Powis Villas


By Steve Myall

Photo: Illustrative image for the 'Powis Villas' page



2 Powis Villas, built on leasehold land during 1847 for Mr. Edward Sharpe, who purchased the freehold from John Yearsley in April 1849.



Frances Margaretta Kemp, T.R. Kemp’s widow, and her trustees (brothers of the first Mrs. Kemp) all members of the Barings Bank family, granted a lease on the land now covered by Powis Villas and Powis Square on 17th September 1846. The purchaser was John Yearsley, ironmonger of Brighton, and he purchased a ninety year lease, at a ‘yearly rent of £105 payable half yearly on 29th September and 25th March in every year’ according to deeds from Powis Square. The deeds establish that Yearsley worked in partnership with Henry Faithfull, a gentleman solicitor of Brighton and William Yearsley, solicitor of Welshpool (John Yearsley’s brother).

In these Powis Square deeds the terms of Yearley’s lease are further explained. Upon prompt payment of the half yearly rent, ‘if John Yearsley desires to purchase the land freehold, any time between 25th March 1849 and 25th March 1853, he should pay Mrs. Kemp £2,100’. Yearsley had developed and sold leases on numbers 2 and 3 Powis Villas during 1847/8, then sold their freehold land to the occupants in April 1849, so he obviously purchased the freehold option from Kemp’s widow at the first opportunity. In 1849 Yearsley made a start on 4 Powis Villas, which he named Grove Villa, for his own family home. The name was changed to Grove House by its owner in 1993. When the houses 2 and 3 were first built their address was ‘Powis Place, Upper part of Vine Place’, so Powis Villas was not so named until 1849.

When finished, the west side of Powis Villas was made up of just four compact detached houses. This was a unique design for a town centre street in early Victorian Brighton, and is still unique today, a testimony to the imaginative town planning of the local businessman John Yearsley.

Photo: Illustrative image for the 'Powis Villas' page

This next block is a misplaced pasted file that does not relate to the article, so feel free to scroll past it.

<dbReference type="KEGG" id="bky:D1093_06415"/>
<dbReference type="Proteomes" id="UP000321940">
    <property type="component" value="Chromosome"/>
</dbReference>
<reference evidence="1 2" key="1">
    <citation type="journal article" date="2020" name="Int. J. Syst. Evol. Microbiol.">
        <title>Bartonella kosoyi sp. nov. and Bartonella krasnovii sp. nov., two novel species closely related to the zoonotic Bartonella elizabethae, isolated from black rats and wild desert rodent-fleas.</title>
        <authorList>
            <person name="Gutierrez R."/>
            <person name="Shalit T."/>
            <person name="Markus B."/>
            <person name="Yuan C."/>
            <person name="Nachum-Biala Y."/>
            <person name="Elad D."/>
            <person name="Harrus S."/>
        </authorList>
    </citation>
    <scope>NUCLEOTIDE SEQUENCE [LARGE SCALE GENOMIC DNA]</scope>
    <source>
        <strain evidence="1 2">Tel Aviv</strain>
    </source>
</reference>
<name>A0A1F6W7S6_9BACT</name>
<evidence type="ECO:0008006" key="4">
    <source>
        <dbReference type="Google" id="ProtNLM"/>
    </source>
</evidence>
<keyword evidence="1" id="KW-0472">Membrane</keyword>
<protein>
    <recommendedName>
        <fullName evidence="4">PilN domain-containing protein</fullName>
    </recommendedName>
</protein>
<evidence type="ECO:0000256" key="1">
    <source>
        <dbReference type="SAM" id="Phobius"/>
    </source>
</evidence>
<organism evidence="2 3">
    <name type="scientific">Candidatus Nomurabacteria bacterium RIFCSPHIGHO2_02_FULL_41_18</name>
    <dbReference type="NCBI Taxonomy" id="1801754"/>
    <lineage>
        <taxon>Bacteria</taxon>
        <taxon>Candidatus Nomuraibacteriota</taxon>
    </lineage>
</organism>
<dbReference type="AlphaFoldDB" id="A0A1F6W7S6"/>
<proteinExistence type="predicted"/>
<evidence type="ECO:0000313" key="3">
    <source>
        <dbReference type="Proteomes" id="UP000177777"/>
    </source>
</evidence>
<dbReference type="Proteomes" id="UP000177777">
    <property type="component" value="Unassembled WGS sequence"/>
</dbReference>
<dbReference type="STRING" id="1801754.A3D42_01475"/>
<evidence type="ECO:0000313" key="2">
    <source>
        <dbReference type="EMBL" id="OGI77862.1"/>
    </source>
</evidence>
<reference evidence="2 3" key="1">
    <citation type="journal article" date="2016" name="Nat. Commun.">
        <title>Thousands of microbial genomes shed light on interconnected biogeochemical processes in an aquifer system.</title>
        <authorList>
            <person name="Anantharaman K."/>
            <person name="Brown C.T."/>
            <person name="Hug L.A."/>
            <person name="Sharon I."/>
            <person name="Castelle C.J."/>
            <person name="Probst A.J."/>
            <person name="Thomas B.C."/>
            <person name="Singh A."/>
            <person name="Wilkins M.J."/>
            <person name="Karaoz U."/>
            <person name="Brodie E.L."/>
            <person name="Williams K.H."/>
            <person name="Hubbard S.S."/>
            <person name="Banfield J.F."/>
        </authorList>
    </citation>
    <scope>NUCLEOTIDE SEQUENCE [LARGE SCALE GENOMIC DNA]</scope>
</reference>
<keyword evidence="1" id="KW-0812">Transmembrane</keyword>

Powis Villas, with its four detached homes making up the west (left) side of the road.



Vine’s Mill, near the northern corner with Clifton Hill, behind where 6 and 7 Powis Villas now stand, was pulled down in about 1849/50, and it seems that when numbers 2 and 3 Powis Villas were built, and possibly Yearsley’s own house at number 4, they had the windmill as their neighbour the other side of the road for a couple of years. The demolition of Vine’s Mill, and the sale of the land, reminds us that this north-eastern end of Powis Villas was never included in Yearsley’s original land purchase from Kemp’s widow, and was not developed by him, although it seems likely that the south eastern end of Powis Villas was. This explains why 5 Powis Villas (illustrated below), later called Aberdeen Lodge, with its Italianate tower, oval window, and imposing image, is so uncharacteristic of Yearlsey’s more restrained style which is evident in Clifton Villa, his first home at 7 Clifton Hill, and the detached homes on the west side of Powis Villas.

Photo: Illustrative image for the 'Powis Villas' page

While part of Powis Villas, number 5 is at the top of Clifton Hill and because of its tower and high position, is the most imposing house of the area. The tower copies those of 1 and 2 Clifton Hill, although they were built at least two years before, but it does make the suggestion that the same builder was involved. These three houses are probably taken from a design by A.H.Wilds and the most likely builder is Thomas Wisden.  Wisden was a busy and influential builder in Brighton who, together with Henry Faithfull had purchased the land for numbers 3 and 4 at the bottom of Clifton Hill in December 1849. Numbers 1 and 2 were already built according to the street directory of 1848 and it is thought that Wisden built all four. The possibility is that Mr. Browne liked the look of these houses and asked Wisden to build a similar style for him in Powis Villas.

This page was added on 17/04/2011.

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